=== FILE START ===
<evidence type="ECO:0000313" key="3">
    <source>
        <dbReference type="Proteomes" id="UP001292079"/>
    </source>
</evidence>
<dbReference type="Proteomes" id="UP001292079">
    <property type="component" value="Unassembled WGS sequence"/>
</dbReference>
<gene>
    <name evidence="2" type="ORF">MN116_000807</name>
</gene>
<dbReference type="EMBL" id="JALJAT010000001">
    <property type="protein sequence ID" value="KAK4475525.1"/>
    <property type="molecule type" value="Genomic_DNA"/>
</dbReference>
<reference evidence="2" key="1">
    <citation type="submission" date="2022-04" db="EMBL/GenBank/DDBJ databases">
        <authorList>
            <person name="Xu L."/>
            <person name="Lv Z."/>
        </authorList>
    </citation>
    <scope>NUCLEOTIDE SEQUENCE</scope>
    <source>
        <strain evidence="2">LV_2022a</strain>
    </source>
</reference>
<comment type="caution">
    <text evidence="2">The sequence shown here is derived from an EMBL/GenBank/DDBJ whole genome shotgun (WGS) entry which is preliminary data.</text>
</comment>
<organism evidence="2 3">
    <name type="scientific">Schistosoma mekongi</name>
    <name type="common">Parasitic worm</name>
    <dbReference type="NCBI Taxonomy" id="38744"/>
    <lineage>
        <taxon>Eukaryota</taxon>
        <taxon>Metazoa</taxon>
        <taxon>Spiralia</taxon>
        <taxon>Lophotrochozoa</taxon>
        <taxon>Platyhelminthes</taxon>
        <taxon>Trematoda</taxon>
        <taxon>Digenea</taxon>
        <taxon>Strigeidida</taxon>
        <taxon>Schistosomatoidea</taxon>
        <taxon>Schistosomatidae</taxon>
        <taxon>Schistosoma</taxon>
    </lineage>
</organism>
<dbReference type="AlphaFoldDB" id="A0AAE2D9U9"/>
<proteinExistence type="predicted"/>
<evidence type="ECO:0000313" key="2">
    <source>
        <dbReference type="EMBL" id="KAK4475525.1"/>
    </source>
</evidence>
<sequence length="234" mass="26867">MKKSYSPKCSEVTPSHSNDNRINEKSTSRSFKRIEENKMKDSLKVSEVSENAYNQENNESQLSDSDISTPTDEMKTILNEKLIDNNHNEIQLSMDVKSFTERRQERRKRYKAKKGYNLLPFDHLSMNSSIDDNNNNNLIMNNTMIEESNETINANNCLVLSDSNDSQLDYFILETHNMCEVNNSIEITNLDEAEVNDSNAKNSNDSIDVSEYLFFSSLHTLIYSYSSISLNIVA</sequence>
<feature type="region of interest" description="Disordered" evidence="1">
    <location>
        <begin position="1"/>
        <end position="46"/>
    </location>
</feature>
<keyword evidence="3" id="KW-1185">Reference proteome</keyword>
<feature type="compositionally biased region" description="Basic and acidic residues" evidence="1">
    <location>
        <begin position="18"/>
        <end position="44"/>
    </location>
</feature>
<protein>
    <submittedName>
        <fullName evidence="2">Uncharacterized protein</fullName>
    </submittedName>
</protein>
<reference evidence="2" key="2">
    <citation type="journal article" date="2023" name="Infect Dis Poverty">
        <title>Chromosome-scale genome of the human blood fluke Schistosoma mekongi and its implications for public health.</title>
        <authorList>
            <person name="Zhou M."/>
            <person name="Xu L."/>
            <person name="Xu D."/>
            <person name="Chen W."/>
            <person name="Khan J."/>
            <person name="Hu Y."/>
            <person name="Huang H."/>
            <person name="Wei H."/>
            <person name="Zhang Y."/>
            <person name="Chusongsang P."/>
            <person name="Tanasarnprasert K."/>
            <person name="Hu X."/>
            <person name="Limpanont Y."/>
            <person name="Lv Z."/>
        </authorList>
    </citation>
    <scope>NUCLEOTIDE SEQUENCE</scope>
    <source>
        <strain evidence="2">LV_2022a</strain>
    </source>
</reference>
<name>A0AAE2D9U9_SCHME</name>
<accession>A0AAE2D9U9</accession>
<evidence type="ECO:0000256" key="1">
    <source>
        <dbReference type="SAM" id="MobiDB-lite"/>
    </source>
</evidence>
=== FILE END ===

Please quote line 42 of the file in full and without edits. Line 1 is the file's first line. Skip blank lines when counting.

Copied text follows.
        <taxon>Digenea</taxon>